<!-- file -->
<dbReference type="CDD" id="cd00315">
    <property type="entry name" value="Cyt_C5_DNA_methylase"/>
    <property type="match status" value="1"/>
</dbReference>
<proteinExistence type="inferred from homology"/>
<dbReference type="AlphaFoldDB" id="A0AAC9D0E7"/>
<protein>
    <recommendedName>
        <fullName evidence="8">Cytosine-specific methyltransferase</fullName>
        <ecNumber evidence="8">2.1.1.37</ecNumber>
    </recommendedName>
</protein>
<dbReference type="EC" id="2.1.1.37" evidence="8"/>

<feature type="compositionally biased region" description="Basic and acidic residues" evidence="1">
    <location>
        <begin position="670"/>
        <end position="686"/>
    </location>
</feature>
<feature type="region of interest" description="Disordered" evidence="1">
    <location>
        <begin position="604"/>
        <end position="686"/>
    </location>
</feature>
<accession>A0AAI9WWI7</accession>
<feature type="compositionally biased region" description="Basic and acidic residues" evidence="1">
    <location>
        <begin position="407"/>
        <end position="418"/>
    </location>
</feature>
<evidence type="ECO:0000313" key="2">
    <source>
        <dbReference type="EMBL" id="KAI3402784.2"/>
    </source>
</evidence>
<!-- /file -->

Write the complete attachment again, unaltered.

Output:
<dbReference type="CDD" id="cd00315">
    <property type="entry name" value="Cyt_C5_DNA_methylase"/>
    <property type="match status" value="1"/>
</dbReference>
<proteinExistence type="inferred from homology"/>
<dbReference type="AlphaFoldDB" id="A0AAC9D0E7"/>
<protein>
    <recommendedName>
        <fullName evidence="8">Cytosine-specific methyltransferase</fullName>
        <ecNumber evidence="8">2.1.1.37</ecNumber>
    </recommendedName>
</protein>
<dbReference type="EC" id="2.1.1.37" evidence="8"/>

<feature type="compositionally biased region" description="Basic and acidic residues" evidence="1">
    <location>
        <begin position="670"/>
        <end position="686"/>
    </location>
</feature>
<feature type="region of interest" description="Disordered" evidence="1">
    <location>
        <begin position="604"/>
        <end position="686"/>
    </location>
</feature>
<accession>A0AAI9WWI7</accession>
<feature type="compositionally biased region" description="Basic and acidic residues" evidence="1">
    <location>
        <begin position="407"/>
        <end position="418"/>
    </location>
</feature>
<evidence type="ECO:0000313" key="2">
    <source>
        <dbReference type="EMBL" id="KAI3402784.2"/>
    </source>
</evidence>